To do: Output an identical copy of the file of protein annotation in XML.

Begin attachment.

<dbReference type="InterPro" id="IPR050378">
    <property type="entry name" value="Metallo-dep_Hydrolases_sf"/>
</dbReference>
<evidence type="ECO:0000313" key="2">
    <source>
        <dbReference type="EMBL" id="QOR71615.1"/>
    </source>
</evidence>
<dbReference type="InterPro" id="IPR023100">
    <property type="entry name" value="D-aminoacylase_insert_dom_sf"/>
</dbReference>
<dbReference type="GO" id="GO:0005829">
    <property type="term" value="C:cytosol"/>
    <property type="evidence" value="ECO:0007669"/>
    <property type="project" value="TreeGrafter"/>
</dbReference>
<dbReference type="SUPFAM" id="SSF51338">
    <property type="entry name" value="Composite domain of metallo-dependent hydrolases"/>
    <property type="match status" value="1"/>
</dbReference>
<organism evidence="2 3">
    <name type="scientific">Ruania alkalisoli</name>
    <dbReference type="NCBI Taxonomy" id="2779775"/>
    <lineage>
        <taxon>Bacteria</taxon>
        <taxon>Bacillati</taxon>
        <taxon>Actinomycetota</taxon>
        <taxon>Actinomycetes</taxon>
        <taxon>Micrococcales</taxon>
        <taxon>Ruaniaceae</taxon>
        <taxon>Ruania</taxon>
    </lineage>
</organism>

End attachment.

<dbReference type="InterPro" id="IPR050378">
    <property type="entry name" value="Metallo-dep_Hydrolases_sf"/>
</dbReference>
<evidence type="ECO:0000313" key="2">
    <source>
        <dbReference type="EMBL" id="QOR71615.1"/>
    </source>
</evidence>
<dbReference type="InterPro" id="IPR023100">
    <property type="entry name" value="D-aminoacylase_insert_dom_sf"/>
</dbReference>
<dbReference type="GO" id="GO:0005829">
    <property type="term" value="C:cytosol"/>
    <property type="evidence" value="ECO:0007669"/>
    <property type="project" value="TreeGrafter"/>
</dbReference>
<dbReference type="SUPFAM" id="SSF51338">
    <property type="entry name" value="Composite domain of metallo-dependent hydrolases"/>
    <property type="match status" value="1"/>
</dbReference>
<organism evidence="2 3">
    <name type="scientific">Ruania alkalisoli</name>
    <dbReference type="NCBI Taxonomy" id="2779775"/>
    <lineage>
        <taxon>Bacteria</taxon>
        <taxon>Bacillati</taxon>
        <taxon>Actinomycetota</taxon>
        <taxon>Actinomycetes</taxon>
        <taxon>Micrococcales</taxon>
        <taxon>Ruaniaceae</taxon>
        <taxon>Ruania</taxon>
    </lineage>
</organism>